FN:  Definitely when people ask me what are the most important pieces to this? I tell them communities everything, right? Even your own personal social reputation is a lot. When we launched Sup Ducks, some of the first mentors were all people that I knew from the industry and when they found out I was doing a project their initial response was, “Oh shit, you’re dropping one of these, it’s gonna be dope!” They knew, right? So they were ready to ape in. They knew my work, they knew my background. So, there was definitely that reputation piece. You’re not going to know how to build and run a community, you’re not going to know how to build and run an NFT project unless you’ve been in one and or in a lot of communities and you’ve interacted in the space. That’s the difference between this technology boom and say the traditional booms. It’s so community-focused, there’s a scam, and there’s trust, and there’s transparency and if you don’t have any experience in that, you’ve never been in a discord you’ve never attended an AMA, you’ve never been on a Twitter Spaces, you’re not going to know how to do that when it’s your turn. And those are all key pieces to it. Aside from fire art, a dope marketing strategy, even if it’s just a little viral campaign or just sharing with your friends or whatever it’s how do you get that out to people? So, I think the number one thing that I always say is, you got to be in it, to know how to do it and it’s, not even necessarily just creating stuff you have to. Actually, I had a joke with this guy I was working with, he got hired, he was fresh to the NFT space. And I said, “Look, man, until you’ve spent over 100 grand on NFTs and gotten hacked and gotten burned for 50k I can’t really trust your opinions in this space.” And I was just giving him a hard time. But I’ve lost so much. Do you know how many private keys I’ve lost and I don’t have access to any more or things I’ve accidentally sold? And, all those mistakes have now made it so I know exactly what I’m doing when I’m doing it.

DC: 100%, I was even gonna say, when you’re saying people who are entering the space, they have to have experienced communities, I also say you have to have experienced, witnessed or be a part of some kind of a failure or some kind of a process that maybe didn’t work out so well just so you see how that goes. And how you come back from that. So that you don’t do that. 

FN: Yeah, exactly. 

DC: Something interesting in your case, is specifically your background, at Dapper Labs, and then, NFT 42, and all that. But from Dapper Labs, I see the way you roll out a project. And there’s this narrative. There are obvious elements. And I think when you’re mentioning the good art and the great marketing strategy, you kind of have to have that if you want to have a semi-successful project. There’s no way around that. But then everything else that comes around the web three company mentality, how do you take this and turn it into a business?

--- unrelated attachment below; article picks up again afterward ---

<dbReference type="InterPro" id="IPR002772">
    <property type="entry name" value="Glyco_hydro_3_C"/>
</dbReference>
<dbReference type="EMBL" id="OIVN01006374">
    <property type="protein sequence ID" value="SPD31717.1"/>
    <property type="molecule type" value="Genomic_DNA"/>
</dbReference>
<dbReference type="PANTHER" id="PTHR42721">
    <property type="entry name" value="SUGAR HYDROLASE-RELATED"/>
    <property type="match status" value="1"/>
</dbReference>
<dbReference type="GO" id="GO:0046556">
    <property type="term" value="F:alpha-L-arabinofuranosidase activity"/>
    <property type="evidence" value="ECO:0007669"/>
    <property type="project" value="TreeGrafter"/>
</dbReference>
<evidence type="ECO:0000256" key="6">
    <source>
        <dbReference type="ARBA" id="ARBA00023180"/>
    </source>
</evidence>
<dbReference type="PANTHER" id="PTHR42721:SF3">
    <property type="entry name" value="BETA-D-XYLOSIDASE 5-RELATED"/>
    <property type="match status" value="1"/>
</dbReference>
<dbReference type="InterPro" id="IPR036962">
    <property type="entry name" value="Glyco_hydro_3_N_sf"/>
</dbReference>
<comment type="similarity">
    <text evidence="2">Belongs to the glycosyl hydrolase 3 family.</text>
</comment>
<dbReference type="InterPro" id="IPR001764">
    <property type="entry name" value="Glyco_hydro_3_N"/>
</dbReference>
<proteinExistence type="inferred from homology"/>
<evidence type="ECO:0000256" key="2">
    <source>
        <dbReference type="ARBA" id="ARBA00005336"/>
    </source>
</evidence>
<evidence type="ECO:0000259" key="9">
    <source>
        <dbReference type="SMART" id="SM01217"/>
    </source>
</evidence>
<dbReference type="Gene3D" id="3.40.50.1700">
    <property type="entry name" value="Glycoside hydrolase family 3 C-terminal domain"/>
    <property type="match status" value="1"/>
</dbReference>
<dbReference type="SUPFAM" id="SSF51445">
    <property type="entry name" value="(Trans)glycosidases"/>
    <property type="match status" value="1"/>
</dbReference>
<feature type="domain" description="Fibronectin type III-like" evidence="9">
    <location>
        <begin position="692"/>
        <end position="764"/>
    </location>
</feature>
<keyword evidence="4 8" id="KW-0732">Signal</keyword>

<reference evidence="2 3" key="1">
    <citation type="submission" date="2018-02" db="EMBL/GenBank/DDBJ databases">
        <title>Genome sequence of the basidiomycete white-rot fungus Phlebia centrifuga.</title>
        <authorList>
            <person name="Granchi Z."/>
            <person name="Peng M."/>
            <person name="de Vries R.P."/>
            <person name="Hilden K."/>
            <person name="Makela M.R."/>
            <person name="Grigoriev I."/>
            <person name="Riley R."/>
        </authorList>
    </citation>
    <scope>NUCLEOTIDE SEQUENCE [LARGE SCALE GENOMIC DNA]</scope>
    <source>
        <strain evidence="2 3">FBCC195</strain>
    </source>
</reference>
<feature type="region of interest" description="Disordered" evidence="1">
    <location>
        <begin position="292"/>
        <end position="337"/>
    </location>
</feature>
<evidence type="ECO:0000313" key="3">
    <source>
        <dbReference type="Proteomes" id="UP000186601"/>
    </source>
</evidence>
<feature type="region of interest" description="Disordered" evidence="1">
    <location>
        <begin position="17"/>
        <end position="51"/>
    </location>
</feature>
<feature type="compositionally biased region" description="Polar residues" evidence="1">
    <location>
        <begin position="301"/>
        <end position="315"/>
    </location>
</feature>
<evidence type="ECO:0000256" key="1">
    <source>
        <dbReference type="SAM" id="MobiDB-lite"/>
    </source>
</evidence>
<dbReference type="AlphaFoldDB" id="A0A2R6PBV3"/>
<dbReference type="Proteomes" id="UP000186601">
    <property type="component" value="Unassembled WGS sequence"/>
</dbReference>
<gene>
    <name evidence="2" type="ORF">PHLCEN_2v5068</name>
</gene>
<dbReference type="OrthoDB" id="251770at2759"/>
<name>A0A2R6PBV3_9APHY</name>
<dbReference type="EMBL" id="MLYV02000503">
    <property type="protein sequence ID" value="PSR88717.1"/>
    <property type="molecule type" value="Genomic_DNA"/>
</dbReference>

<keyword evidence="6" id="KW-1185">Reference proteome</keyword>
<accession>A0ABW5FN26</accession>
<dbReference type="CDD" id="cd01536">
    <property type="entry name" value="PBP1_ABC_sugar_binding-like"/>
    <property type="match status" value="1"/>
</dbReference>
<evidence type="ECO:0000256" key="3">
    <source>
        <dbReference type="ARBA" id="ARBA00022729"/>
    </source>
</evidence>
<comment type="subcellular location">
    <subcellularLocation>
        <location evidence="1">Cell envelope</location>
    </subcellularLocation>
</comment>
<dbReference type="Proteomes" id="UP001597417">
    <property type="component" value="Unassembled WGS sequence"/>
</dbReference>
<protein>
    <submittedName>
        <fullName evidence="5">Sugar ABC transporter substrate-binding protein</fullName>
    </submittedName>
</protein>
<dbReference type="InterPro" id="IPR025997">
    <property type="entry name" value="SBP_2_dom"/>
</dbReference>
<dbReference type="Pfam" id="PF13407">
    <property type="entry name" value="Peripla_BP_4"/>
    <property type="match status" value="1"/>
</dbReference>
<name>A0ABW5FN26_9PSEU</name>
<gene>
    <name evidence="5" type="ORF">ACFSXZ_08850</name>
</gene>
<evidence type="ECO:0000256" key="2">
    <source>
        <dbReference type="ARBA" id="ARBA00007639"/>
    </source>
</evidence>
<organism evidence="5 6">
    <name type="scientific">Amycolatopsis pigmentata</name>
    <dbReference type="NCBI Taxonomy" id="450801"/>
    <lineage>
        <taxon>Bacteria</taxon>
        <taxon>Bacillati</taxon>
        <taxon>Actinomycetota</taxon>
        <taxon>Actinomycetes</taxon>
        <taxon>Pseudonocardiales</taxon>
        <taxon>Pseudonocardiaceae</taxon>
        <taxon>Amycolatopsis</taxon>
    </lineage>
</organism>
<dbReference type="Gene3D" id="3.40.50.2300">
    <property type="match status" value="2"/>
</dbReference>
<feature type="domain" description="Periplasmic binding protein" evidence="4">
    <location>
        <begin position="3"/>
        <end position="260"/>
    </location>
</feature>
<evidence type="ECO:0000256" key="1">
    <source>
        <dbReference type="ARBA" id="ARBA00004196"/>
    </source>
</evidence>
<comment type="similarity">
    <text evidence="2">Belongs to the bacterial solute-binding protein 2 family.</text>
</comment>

FN: It’s also it’s a cultural movement. Web 3 culture, Ethereum culture, NFT culture is its own beast. You can see it though, with the current boom that’s happening, where you have these big artists, and you have big corporations and brands getting into the space.  They only succeed to a certain level, and then you can see the reflection in their lower floor prices. If they don’t continue or if their projects aren’t selling or something, just because they don’t have the Web 3 culture that everybody is in love with. It’s that authenticity, right?

DC: Some of the people today have even talked about how ETH Denver this year versus previously Denver’s there’s a lot more project, but there’s also a lot more FUD and kind of  false attempts and people trying to use just a bunch of buzzwords saying, “Oh, I’m gonna make my own DAO and a PFP and a play to earn game!”

FN: Even just making a DAO is hard already.

DC: Exactly. So maybe just one last thing to leave people with for all the people who are here at Denver, just in general are trying to attend these conferences, start their projects? What would you tell them not to do?

FN: Well, don’t promise anything that you can’t actually pull off. That’s the most important piece. And I think that the reason being is being good at setting your own expectations, and setting the expectations of others, right. And being able to actually nail those goals, build your reputation, build your authenticity. We’re still in a very gray space in terms of the regulation. Like is this a security? Is it a utility? What are these things? And when you start promising an increase in value, or you start promising things that people are going to speculate is going to increase value. Now you’re starting to play into some muddy waters that could completely change in a year. There’s law behind this. And don’t promise anything that you’re not going to be able to pull off and don’t bite off more than you can chew. 

DC: Honestly, it sounds obvious, but honestly is very important for a lot of people in this space, right? Because we’re all kind of in this space. It’s moving so fast. And we all want to do everything, but only do what you’re able to actually do. 

That’s awesome. I think that’s a beautiful thing to leave people with. I really appreciate you taking the time out of your hacking. I hope you’re doing super well.

FN: I got a lot of caffeine to drink. So I’m still waking up from last night.

DC: I’m doing some judging on Sunday, so it would be hilarious if I ended up having to judge you.

FN: Oh, man. I hope so!

DC: I’ll judge favourably, I don’t even know what that means. But hey, I’m stoked to be here. Very nice to meet IRL and thanks again for doing this. As always, we’re here with NFTS.WTF. Thanks again, Franky for doing this and appreciate everybody. Have a great rest of your day live from ETH Denver.